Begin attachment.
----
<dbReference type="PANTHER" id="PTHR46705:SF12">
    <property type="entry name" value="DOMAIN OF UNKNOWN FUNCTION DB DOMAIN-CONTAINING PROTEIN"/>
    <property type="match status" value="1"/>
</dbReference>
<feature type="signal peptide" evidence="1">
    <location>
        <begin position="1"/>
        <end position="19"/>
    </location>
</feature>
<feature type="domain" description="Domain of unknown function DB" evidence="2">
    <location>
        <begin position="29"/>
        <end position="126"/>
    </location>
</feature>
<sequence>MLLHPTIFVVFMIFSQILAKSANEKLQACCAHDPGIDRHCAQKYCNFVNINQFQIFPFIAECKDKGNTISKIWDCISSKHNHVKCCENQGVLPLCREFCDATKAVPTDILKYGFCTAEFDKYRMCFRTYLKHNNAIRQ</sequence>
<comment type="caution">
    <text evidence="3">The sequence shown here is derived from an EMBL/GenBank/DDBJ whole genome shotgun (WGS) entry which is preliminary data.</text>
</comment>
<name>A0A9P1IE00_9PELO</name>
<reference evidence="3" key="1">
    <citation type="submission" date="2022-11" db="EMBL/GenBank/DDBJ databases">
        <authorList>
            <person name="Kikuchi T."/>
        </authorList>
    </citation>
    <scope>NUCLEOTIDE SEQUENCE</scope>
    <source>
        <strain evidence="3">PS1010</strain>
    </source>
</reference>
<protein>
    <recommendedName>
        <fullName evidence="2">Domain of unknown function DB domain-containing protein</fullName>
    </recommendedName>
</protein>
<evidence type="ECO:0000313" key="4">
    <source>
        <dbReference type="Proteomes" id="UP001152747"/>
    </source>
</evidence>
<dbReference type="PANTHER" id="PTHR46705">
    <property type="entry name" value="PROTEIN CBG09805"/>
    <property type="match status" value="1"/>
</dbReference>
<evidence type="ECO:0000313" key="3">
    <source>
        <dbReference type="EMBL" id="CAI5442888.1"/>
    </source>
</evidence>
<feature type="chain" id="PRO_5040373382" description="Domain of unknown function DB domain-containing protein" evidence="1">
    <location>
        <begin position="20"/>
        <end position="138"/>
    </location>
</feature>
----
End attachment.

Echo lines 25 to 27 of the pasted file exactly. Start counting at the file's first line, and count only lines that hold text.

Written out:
            <person name="Kikuchi T."/>
        </authorList>
    </citation>